… without the help of John McCain or Barack Obama, both of whom addressed the Clinton Global Initiative this morning (McCain in New York, Obama via satellite from Florida).
Sen. Robert Bennett (R-Utah), the top GOP negotiator in the Senate, said, “We have a plan that will pass the House, pass the Senate and be signed by the president, and bring certainty to the markets.”
Hmm, a bipartisan agreement reached by people who are more than tangentially involved in the financial crisis?
Who’d have thought?
Late Update: Notsomuch.
For their part Friday morning, lawmakers from both parties staked out their positions on a round of morning talk shows. Ahead of the anticipated resumption of negotiations later in the morning, the House speaker, Nancy Pelosi, said the urgency of the moment meant that agreement would come within the next 24 hours.
“It will happen because it has to happen,” she said in an interview on ABC’s “Good Morning America, according to Reuters. “I would hope that we could come to agreement in the next 24 hours.”
Separately, Representative Barney Frank, Democrat of Massachusetts, and the chairman of the House Financial Services Committee, said on Friday that agreement on the deal depended on House Republicans ending their opposition and “dropping this revolt” against the plan proposed by the Bush administration, The Associated Press reported. He described the rival plan being proposed by Republicans as “an ambush.”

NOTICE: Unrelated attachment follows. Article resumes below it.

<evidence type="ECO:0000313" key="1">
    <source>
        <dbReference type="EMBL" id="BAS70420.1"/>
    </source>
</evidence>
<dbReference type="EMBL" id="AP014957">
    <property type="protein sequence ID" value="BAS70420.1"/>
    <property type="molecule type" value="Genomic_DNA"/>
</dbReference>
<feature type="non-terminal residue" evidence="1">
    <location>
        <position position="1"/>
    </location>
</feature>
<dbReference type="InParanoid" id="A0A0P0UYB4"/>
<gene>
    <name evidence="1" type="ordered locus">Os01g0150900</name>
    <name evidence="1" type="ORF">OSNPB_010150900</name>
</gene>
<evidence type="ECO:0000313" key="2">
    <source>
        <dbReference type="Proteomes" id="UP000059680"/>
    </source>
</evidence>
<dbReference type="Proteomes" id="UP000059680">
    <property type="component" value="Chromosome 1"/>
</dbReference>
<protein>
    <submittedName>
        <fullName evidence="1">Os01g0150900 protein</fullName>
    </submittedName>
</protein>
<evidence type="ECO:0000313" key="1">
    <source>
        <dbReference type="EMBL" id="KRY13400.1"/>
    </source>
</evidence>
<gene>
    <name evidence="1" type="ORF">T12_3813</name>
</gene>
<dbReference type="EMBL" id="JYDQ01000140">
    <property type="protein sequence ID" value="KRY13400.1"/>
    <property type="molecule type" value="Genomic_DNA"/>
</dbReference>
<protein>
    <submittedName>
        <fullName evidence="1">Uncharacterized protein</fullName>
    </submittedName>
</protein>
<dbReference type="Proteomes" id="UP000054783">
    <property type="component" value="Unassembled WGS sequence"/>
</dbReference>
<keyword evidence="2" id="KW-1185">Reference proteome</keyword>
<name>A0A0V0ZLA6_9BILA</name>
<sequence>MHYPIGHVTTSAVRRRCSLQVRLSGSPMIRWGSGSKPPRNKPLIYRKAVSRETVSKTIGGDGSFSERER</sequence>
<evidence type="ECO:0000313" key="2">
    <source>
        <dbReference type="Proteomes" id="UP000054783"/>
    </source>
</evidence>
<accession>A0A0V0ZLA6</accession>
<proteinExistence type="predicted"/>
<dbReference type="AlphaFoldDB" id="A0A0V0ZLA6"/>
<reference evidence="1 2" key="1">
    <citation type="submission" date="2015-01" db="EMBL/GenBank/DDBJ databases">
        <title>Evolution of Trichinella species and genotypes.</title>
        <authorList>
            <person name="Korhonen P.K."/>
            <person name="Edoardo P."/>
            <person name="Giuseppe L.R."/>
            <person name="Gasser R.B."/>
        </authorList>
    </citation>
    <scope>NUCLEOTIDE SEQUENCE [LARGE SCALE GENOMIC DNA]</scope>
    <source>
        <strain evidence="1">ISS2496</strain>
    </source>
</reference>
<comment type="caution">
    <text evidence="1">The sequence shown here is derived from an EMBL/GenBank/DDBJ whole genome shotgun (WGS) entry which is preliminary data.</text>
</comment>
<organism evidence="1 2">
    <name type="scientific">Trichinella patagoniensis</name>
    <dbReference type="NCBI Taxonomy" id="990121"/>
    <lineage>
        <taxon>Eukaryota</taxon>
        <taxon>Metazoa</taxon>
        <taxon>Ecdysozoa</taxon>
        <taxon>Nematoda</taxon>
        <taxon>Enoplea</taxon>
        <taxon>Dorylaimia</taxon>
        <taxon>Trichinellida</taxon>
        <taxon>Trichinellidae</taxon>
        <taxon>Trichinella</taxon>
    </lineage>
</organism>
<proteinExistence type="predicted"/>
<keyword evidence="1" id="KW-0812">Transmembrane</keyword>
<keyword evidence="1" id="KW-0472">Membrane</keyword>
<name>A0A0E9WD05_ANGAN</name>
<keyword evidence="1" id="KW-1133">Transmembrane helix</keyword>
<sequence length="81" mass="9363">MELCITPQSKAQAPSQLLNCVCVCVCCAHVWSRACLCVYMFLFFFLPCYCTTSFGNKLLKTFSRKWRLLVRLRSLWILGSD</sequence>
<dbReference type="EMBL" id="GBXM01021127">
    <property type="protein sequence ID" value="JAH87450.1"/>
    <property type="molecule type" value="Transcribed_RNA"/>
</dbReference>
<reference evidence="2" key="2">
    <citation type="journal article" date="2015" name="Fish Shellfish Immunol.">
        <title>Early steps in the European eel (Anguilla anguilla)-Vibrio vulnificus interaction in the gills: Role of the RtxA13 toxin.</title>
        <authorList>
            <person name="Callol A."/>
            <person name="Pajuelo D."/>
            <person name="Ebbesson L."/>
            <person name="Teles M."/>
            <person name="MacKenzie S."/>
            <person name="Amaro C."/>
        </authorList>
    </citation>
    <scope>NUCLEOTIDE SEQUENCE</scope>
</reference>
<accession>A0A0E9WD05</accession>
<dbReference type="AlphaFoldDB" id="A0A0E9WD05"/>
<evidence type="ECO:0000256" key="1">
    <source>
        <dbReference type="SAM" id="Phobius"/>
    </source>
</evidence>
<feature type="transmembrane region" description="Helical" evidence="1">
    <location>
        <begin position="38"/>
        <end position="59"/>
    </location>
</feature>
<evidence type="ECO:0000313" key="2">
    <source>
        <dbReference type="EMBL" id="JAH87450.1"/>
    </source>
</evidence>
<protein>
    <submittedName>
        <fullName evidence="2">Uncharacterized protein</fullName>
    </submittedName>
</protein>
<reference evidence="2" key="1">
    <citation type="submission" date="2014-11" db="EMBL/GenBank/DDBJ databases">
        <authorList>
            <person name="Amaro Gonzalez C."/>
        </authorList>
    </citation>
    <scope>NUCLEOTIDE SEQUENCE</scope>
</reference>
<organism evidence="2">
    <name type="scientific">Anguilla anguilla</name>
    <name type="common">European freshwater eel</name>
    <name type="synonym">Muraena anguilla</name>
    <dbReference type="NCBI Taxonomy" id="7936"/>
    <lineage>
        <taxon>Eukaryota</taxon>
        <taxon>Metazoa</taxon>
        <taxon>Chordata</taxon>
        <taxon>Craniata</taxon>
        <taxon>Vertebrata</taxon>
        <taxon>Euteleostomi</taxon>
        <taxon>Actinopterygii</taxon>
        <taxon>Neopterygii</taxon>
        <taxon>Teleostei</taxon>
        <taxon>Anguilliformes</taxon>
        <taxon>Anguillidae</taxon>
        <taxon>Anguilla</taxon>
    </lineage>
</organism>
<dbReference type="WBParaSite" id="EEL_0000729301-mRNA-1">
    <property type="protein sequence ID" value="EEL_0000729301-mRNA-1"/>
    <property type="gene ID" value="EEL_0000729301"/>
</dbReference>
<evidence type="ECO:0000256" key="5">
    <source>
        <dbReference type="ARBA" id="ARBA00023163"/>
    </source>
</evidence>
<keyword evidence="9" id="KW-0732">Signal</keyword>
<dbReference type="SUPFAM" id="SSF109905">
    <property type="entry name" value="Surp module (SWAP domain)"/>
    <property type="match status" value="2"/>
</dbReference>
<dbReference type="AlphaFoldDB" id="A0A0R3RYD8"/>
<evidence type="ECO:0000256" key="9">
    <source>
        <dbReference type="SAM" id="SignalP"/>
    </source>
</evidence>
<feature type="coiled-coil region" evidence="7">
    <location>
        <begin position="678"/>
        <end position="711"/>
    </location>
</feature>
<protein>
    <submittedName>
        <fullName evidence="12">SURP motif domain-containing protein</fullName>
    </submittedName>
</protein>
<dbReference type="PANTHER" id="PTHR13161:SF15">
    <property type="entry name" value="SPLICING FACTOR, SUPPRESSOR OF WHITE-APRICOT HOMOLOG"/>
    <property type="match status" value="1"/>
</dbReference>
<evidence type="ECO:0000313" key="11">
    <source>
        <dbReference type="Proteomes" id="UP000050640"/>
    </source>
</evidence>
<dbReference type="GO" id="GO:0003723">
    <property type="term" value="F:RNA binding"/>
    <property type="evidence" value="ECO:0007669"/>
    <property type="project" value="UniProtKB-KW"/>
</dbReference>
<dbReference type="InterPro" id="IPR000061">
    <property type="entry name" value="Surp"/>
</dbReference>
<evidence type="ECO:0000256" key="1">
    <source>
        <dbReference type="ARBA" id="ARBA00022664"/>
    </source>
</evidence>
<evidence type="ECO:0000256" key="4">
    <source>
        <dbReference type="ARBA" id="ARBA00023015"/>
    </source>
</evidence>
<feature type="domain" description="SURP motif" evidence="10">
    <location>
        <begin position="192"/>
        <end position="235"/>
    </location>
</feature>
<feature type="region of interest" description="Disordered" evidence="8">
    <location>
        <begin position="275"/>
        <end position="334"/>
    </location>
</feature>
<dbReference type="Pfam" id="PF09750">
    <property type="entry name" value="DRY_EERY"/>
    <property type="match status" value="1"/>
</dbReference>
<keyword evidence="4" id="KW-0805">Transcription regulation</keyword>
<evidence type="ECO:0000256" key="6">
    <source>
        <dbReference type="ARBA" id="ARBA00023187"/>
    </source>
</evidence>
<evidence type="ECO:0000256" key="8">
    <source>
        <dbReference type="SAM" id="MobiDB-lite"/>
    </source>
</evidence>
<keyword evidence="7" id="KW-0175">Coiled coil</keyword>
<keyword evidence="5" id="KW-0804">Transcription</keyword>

The White House said the financial system was under stress and a deal was needed. “Clearly our financial system is under real stress and we need to get final legislation,” said White House spokesman Tony Fratto. “The administration is continuing to work with Congress to get an agreement.”
Meanwhile, Senator Richard C. Shelby of Alabama, the senior Republican on the banking committee and a critic of the current plan, said on Friday the plan had to change before it would win support of Republicans.
In an interview on CNBC, quoted by Reuters, Mr. Shelby said, “this is not going to work.”
Thursday had begun with an agreement that Washington hoped would end the financial crisis that has gripped the nation. But it dissolved into a verbal brawl in the Cabinet Room of the White House, urgent warnings from the president and pleas from a Treasury secretary who knelt before the House speaker and appealed for her support.
“If money isn’t loosened up, this sucker could go down,” President Bush declared as he watched the $700 billion bailout package fall apart before his eyes, according to one person in the room.